In one exemplary embodiment, the estimated symbols ŝ may be computed from ŝ=Mz where M=ΓT^{−1}. This approach is referred to herein as the robust Verdu approach. The term Γ is a per code scaling factor that can be dropped without compromising demodulation, and may be given by:
where the matrix A represents a diagonal matrix having signal amplitudes on the diagonal and N_{0 }represents the noise power. The matrices M and T are referred to herein as interference rejection matrices. The elements of T represent interference rejection terms obtained by computing the effective spreading waveform correlations, scaling the effective waveform correlations by corresponding signal powers, and compensating for noise. In one exemplary embodiment, the matrix T is given by:
where R is the effective spreading waveform correlation matrix representing correlations of the effective spreading waveforms, A^{2 }is a signal power matrix with signal powers on the diagonal, and I is the identity matrix. Note: A^{2}/N_{0 }is a diagonal matrix of signaltonoise ratio (SNR) values. Equivalently, the term Γ may be given by
Γ=A Eq. (7)
and the matrix T may be given by:
T=RA ^{2} +N _{0} I. Eq. (8)
The performance of the robust Verdu approach is identical to that obtained using the conventional MMSE approach shown by Eq. (4). However, the robust Verdu approach can tolerate small signal amplitude values. In the robust Verdu approach, the small signal amplitude values simply scale the code contribution to a particular symbol and do not appear in the denominator of any term. The robust Verdu form also enables the virtual user concept, so that it may be implemented in the mobile terminal.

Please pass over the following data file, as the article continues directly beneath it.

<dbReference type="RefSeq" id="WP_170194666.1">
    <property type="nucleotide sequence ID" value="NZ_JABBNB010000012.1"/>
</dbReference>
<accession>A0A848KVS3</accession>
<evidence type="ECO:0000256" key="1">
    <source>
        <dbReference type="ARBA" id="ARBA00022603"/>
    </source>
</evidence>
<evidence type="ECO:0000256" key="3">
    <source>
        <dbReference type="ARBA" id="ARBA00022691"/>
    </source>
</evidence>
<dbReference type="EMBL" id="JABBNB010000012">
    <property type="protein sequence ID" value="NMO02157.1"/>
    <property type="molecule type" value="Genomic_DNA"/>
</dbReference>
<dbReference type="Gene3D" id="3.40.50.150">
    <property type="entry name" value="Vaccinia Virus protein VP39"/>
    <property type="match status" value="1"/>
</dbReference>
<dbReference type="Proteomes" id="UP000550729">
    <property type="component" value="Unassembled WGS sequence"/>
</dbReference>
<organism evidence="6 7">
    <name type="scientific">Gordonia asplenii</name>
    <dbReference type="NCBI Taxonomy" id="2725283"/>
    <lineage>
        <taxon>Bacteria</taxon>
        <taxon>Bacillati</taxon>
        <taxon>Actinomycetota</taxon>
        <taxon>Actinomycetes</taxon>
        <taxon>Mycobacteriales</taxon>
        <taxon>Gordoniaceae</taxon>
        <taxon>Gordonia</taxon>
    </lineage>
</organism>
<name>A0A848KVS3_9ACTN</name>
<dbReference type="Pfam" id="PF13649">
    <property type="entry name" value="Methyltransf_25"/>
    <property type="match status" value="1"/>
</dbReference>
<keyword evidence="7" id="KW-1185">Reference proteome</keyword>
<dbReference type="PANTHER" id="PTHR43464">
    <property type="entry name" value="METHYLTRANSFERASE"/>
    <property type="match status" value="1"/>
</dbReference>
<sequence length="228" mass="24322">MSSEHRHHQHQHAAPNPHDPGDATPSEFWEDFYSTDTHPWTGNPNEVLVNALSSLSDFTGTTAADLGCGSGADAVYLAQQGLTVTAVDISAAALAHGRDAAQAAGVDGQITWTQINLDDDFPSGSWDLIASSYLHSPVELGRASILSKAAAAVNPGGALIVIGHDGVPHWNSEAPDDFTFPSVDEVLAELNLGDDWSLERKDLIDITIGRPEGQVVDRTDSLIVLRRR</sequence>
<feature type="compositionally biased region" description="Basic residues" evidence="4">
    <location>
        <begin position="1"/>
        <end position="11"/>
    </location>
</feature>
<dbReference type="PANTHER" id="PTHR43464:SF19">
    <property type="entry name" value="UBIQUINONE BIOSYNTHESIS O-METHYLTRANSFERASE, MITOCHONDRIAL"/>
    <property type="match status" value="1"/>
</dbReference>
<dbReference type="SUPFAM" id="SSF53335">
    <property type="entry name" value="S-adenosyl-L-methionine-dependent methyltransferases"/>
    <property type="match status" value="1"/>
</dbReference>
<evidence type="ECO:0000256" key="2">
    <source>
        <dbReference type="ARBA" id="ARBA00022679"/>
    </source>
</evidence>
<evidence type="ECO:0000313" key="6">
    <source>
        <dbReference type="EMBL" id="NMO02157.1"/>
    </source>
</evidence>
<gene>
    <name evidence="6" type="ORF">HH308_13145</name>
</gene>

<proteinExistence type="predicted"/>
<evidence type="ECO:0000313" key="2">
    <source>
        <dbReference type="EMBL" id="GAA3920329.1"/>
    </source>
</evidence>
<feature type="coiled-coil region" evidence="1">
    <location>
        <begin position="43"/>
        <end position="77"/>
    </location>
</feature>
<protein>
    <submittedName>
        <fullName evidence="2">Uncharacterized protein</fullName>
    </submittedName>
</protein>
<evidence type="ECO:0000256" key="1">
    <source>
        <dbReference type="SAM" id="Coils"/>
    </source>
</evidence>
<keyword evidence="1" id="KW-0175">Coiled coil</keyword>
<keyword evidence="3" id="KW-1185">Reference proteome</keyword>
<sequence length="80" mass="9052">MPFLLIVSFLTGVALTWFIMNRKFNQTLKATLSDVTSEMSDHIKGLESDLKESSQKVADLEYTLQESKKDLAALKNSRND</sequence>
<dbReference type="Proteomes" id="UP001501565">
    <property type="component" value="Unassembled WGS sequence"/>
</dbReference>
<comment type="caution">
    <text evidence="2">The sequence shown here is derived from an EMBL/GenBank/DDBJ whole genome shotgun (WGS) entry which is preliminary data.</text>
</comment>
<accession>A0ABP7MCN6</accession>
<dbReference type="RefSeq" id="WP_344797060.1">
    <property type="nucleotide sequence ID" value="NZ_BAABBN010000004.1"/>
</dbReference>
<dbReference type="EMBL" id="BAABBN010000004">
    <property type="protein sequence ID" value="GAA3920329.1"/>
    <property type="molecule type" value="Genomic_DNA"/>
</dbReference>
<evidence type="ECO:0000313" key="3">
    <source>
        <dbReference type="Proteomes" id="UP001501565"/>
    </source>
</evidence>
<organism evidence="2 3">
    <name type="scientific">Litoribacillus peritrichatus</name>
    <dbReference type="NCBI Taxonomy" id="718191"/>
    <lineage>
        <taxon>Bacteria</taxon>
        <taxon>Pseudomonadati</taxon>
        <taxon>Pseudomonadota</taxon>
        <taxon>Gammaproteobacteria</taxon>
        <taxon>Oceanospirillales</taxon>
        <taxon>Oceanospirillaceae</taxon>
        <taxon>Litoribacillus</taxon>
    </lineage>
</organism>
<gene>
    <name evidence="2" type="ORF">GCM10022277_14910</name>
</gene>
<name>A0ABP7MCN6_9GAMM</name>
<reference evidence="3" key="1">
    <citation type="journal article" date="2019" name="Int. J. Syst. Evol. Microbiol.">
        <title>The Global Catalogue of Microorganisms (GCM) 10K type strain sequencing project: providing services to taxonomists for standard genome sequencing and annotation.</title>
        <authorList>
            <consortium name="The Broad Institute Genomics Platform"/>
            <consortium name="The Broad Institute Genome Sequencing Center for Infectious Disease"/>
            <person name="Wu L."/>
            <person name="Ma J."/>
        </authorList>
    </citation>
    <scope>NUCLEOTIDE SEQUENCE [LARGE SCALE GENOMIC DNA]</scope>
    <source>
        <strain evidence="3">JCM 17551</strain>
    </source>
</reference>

In a second exemplary embodiment of the multicode detector 14, the estimated symbols ŝ are computed from Tŝ=z, where T is obtained from Eq. (6) or Eq. (8). This embodiment recasts the problem of joint detection as a system of linear equations and is referred to herein as the robust linear systems approach. The robust linear systems approach avoids the matrix inversion in the robust Verdu approach and can employ numerically stable methods for solving systems of linear equations. This can be advantageous when the matrix T is near singular because numerically stable linear system solvers will typically provide useful results, whereas matrix inversion may not.